DNA polymerase mutations in drug-resistant herpes simplex virus mutants determine in vivo neurovirulence and drug-enzyme interactions.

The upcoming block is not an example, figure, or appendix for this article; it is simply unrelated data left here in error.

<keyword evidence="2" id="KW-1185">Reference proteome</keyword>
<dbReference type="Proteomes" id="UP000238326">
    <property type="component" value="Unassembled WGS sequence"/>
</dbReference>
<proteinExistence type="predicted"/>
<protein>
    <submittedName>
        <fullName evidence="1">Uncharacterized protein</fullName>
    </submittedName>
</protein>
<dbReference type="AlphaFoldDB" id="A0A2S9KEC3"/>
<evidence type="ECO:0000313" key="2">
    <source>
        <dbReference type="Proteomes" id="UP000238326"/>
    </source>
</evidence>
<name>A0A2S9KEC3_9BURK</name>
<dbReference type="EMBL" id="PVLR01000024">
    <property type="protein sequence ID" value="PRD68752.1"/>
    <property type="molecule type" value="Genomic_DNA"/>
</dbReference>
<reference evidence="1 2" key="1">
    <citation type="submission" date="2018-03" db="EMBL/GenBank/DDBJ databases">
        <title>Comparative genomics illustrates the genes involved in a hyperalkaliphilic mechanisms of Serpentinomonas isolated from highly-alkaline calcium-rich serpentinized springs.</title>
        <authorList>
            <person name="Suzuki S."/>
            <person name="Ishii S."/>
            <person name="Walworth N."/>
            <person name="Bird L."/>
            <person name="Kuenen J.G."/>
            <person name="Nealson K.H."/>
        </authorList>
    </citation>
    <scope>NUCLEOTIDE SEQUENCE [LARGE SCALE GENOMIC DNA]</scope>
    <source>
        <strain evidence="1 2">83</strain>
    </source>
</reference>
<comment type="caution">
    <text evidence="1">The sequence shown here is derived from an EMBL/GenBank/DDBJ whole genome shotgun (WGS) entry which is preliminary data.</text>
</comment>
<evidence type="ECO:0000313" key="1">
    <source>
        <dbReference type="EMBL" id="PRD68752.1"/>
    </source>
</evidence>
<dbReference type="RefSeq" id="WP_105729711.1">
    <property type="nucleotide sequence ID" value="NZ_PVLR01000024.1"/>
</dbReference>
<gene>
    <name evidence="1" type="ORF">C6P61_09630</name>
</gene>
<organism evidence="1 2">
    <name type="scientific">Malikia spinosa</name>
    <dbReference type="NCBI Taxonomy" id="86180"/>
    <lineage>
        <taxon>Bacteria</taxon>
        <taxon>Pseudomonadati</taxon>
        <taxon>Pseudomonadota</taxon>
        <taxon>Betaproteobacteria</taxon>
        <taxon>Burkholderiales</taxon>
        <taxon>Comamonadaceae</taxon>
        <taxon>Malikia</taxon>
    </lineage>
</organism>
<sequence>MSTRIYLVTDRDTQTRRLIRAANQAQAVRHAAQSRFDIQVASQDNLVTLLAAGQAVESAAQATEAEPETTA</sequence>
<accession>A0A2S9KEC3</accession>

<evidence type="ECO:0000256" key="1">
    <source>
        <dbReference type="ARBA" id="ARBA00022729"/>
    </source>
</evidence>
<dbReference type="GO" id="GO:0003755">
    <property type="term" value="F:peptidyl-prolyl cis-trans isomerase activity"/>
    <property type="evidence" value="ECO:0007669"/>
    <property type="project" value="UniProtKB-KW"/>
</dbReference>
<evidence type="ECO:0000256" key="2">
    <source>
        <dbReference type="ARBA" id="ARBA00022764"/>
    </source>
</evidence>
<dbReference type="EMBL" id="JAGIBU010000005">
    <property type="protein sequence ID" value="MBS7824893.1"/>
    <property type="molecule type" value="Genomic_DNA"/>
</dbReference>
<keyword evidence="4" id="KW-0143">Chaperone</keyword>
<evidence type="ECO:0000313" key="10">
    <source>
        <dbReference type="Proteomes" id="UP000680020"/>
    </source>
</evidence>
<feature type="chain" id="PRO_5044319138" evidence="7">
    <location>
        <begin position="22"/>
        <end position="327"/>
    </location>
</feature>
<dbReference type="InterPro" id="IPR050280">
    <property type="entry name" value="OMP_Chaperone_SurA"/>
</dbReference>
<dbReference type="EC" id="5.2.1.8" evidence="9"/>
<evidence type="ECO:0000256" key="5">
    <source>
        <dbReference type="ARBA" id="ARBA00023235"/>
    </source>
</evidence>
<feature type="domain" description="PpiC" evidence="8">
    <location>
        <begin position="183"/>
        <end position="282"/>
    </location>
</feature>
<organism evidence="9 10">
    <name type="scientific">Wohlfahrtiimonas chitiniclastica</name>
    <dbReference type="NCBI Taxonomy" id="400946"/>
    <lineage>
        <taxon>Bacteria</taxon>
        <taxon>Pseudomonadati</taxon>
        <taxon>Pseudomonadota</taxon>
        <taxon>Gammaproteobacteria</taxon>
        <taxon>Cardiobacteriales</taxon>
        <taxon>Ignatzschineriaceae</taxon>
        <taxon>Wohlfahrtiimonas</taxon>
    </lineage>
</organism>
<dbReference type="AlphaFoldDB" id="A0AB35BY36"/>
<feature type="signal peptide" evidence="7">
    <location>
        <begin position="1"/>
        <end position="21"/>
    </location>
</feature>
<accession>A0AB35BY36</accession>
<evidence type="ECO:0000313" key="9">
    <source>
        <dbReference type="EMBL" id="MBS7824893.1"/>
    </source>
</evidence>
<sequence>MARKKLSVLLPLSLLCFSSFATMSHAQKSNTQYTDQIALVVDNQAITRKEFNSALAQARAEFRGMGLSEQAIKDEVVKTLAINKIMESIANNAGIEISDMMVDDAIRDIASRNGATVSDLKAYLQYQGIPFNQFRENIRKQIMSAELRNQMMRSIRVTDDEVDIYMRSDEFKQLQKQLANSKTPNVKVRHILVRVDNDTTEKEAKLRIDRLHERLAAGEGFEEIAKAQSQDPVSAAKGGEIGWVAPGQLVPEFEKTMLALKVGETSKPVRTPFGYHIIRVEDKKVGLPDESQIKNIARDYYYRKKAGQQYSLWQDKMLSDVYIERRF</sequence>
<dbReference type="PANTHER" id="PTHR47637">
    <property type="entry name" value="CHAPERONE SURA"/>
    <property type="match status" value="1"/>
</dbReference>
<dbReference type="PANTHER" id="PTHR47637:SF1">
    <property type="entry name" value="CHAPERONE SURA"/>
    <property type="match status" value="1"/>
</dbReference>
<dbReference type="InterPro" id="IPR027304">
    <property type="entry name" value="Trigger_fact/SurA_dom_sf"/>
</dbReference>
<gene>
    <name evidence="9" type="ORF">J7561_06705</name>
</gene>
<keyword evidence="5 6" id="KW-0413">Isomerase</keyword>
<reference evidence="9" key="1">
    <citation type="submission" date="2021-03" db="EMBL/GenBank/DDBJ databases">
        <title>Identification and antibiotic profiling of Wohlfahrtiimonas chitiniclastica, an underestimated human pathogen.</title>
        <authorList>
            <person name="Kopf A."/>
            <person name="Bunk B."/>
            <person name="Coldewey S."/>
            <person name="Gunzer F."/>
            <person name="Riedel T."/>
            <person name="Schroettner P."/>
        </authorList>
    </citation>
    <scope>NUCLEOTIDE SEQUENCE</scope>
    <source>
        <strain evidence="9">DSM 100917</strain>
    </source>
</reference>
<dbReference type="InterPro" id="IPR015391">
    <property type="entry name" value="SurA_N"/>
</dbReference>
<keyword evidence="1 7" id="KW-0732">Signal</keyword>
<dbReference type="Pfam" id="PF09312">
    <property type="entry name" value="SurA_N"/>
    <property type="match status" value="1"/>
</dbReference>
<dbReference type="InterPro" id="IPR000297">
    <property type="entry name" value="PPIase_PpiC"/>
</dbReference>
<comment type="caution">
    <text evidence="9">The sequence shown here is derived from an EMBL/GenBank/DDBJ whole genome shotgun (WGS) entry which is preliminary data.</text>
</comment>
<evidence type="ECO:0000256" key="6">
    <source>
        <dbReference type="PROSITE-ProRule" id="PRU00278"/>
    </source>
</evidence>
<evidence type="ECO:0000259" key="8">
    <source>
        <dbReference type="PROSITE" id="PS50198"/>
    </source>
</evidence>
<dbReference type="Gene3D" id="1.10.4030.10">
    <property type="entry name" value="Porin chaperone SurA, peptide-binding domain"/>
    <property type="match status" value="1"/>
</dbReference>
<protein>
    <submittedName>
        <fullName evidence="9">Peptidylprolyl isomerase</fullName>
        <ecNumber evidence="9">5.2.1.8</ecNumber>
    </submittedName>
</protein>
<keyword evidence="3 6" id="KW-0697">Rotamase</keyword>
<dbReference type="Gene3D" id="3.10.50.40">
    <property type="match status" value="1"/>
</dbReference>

Mutations in the thymidine kinase and DNA polymerase genes of herpes simplex virus (HSV) might confer resistance to antiviral drugs, particularly in immunocompromised patients who suffer from chronic and/or disseminated lesions. The patterns of cross-resistance and neurovirulence in mice of several DNA polymerase mutants selected under pressure of foscarnet (PFA) and different acyclic nucleoside phosphonates (ANPs), including (S)-3-hydroxy-2-phosphonylmethoxypropyl (HPMP) derivatives of adenine (HPMPA) and cytosine (HPMPC, cidofovir) and 2-phosphonylmethoxyethyl (PME) derivatives of adenine (PMEA) and 2,6-diaminopurine (PMEDAP), were investigated. The mutants were derived from the HSV-1 strain KOS following either single or multiple steps of selection with PFA (V714M, A719V, 5724N and T821M), PMEA (S724N, L802F and R959H), PMEDAP (Q618H, S724N, S724N+D1070N), HPMPC (V573M, R700M and K960R) or HPMPA (W998L, L1007M and 11028T). These amino acid substitutions were located in different subdomains of the HSV-1 DNA polymerase, either in conserved or non-conserved regions. The sensitivity of the mutants to a new class of ANPs, the 6-(2-[phosphonomethoxy]alkoxy)pyrimidines HPMPO-DAPy and PMEO-DAPy, was investigated. Cross-resistance between the HPMP derivatives and HPMPO-DAPy, on the one hand, and between the PME derivatives and PMEO-DAPy, on the other hand, was observed. Different degrees of cross-resistance between PME derivatives, PMEO-DAPy, PFA and acyclovir were noticed. The mutants ranged from exhibiting near wild-type neurovirulence (V714M, A719V, 5724N and L1007M) to significant attenuation (Q618H, S724N+D1070N, L802F, R700M, K960R, W998L and 11028T) or higher levels of attenuation (V573M). It appears that drug-resistant mutants arising under the pressure of HPMP derivatives have the lowest levels of neurovirulence.




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